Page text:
Their soulfulness aside, that collection of stars covers a variety of personalities and musical approaches, and Wexler's abiding love of good music seems to have left him flexible and adaptable, able to bring to each artist the variety of Wexler's own experience. In his autobiography, "Rhythm and the Blues: A Life in American Music," written with David Ritz and published in 1993, Wexler credits Milt Gabler of Decca Records with inspiring him in "the natural art of bending and blending genres" when Wexler was still writing for Billboard. Wexler subsequently turned Mitch Miller on to the output of country songwriter Hank Williams, which "added momentum to mainstreaming country music."

    Wexler describes three kinds of producers: the documentarian, like Leonard Chess; the star in his own right, like Phil Spector; and the enhancer, like himself, who must "find the right song, the right arranger, the right band, the right studio --- in short, do whatever it takes to get the best out of the artist." Sometimes that involved Wexler in heavy parenting of a project, sometimes not. "With Ray [Charles]," he recalls, "I got out of the way, but with Mac [Malcolm Rebennack, aka Dr. John] I like to think I was part of the way."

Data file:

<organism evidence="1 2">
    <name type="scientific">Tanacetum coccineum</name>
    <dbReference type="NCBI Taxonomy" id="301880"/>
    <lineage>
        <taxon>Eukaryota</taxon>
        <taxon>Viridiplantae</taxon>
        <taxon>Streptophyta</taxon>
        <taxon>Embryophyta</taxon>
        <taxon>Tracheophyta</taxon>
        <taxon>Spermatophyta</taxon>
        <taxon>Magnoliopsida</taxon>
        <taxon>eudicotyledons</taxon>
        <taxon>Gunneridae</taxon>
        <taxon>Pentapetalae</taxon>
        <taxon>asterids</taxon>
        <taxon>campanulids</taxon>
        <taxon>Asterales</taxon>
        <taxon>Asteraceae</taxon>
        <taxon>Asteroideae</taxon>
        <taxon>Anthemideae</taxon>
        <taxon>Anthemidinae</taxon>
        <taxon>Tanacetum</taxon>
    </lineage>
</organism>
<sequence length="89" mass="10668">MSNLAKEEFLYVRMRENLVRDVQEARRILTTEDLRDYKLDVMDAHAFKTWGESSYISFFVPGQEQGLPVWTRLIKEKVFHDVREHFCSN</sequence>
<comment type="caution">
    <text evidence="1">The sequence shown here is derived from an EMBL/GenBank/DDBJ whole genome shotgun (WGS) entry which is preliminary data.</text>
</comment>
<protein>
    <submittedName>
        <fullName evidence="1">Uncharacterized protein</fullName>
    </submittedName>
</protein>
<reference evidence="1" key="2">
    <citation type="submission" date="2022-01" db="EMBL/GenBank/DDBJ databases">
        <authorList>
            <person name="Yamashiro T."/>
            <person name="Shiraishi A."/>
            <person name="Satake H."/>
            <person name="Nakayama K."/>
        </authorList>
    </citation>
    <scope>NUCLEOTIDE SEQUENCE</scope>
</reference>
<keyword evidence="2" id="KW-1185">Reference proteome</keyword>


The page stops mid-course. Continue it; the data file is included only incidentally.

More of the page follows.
Although Wexler "lost my maiden" as a producer with LaVern Baker, Ray Charles was his first superstar, and one of the first big money-makers for Atlantic. "Our main job," says Wexler, "was to make certain the studio was ready when he was available and once having recorded him, to present him to as large a public as possible." The team hit big with "What'd I Say" which "reached out and grabbed the dance-crazed youth market" in the late '50s "with a song whose sexy hump-and-pump spirit horny teenagers found irresistible." Other hits followed.